Monday, April 30, 2012

Words and Meanings

Words that don't mean the same thing.

1 . Tax Reform--

To Democrats it means higher taxes, especially for the rich.

For Republicans it means lower taxes for everybody, but since the rich pay most of the taxes, any lowering mostly help them.

Both agree on fewer "loopholes",  neither agree which loopholes should be eliminated.

2. Economic Growth-- Everyone is in favor, however for :

Dems it means more government spending.

GOP it means lower taxes and less regulation.

3. Cutting the debt and deficit-- Everyone wants to do that ( at least eventually), however for:

Dems it means raising taxes and cutting some spending , mainly military,

GOP it means cutting spending and that's it.

So isn't the solution to pick a bi-partisan group of experts, both in and out of the government, to come up with the best comprehensive solution?

Oh wait, we already did that. It's called Simpson Bowles.

And guess what, both parties rejected it, even the President who set it up in the first place.

I guess we'll just keep on using the same words that simply have different meaning depending on who's using them.

Of course the one word almost no one wants to use, irrespective of it meaning, is compromise.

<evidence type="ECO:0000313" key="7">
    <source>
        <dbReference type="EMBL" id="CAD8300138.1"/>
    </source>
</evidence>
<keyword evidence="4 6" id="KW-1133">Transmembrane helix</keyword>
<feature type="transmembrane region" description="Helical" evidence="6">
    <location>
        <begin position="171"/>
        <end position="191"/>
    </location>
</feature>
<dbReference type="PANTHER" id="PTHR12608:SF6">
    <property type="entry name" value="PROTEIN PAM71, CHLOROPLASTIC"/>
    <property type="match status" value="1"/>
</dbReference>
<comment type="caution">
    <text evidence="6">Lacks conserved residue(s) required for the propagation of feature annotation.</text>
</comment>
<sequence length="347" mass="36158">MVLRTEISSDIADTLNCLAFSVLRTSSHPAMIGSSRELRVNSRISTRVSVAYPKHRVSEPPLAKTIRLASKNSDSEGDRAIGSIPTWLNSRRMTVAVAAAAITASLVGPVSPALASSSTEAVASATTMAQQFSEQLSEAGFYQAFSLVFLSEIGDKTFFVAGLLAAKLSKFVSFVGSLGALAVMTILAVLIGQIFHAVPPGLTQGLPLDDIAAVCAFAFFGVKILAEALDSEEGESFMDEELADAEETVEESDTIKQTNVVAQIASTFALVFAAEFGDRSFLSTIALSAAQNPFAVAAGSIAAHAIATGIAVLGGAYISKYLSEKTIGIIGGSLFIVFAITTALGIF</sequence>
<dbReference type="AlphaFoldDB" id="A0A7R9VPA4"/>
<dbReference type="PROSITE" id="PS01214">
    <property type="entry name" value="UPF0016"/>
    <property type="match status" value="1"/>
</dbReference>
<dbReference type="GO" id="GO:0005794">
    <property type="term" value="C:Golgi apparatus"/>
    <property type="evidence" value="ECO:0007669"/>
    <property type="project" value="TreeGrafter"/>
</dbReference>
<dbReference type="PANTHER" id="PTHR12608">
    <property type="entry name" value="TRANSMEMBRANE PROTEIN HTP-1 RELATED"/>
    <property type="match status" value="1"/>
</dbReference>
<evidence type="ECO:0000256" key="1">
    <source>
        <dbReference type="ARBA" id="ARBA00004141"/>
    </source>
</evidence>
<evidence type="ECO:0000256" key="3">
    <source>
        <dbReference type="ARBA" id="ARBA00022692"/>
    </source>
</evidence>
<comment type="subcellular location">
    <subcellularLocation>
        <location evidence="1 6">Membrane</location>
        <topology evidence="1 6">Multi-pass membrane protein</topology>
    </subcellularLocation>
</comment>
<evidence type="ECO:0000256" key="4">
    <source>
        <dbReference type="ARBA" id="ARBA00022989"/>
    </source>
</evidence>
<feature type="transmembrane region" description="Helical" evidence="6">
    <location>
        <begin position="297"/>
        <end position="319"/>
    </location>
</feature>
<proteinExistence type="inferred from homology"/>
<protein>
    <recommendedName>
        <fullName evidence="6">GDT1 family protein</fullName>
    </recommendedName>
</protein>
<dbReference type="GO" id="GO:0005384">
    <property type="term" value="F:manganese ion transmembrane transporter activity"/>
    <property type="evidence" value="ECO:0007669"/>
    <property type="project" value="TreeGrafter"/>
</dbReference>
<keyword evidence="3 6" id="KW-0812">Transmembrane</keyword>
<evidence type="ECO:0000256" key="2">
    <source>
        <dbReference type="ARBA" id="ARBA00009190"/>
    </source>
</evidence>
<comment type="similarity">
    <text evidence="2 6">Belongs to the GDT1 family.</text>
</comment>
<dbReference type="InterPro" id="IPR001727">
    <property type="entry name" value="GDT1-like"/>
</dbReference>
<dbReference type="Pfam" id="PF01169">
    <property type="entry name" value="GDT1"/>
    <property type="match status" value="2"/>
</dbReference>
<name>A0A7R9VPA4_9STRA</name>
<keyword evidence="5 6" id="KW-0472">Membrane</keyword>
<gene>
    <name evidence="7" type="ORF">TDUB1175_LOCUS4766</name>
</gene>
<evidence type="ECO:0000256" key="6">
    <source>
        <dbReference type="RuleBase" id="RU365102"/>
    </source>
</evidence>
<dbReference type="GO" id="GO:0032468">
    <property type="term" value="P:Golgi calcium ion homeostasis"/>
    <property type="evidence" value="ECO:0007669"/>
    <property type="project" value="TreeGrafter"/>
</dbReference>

Monday, April 23, 2012

Financial observations

While I have already covered some of the topics, this is a recap of some unconventional wisdom observations on issues not often commented on in the media of any political stripe.

According to CNN, over 60% of Americans either directly or indirectly own stocks traded on Wall St. Think of all those 401(k)s , mutual funds , union and other pension funds, 521 college plans,insurance annuities and policies , and other retirement and investment funds. In addition some of the biggest players on Wall St are employee benefits or union funds-- like Teachers, Calpers,Nysters and so on.

Therefore to a significant degree a strong Wall St actually benefits Main St.

Lots of ordinary people benefit from Wall St and I think they are the same people who pay all the taxes , because ( also according to CNN)  47% of Americans pay no federal income taxes ( none of those who pay nothing are the "rich" thanks to AMT).

That's why most tax cuts benefit the rich, since it's so difficult to cut lower income earners taxes. However we do actually pay some people who pay no federal income tax.

So when you talk about federal taxpayers bailing out Wall St what does that really mean? Are we to a large degree bailing out ourselves? And just who are those "taxpayers " anyway? Certainly not the ones who pay no federal income taxes.

Also what kind of country are we if our "shared responsibility" as citizens at the federal level is only participated in by 53% of our citizens.

How is it we venerate Joe Six Pack , who pays very little, if any, taxes and treat people who pay taxes in six or seven figure amounts like they were the scum of the earth, if not outright evil. Just once I'd like to hear a politician say "thank you" to those who pay most of the taxes.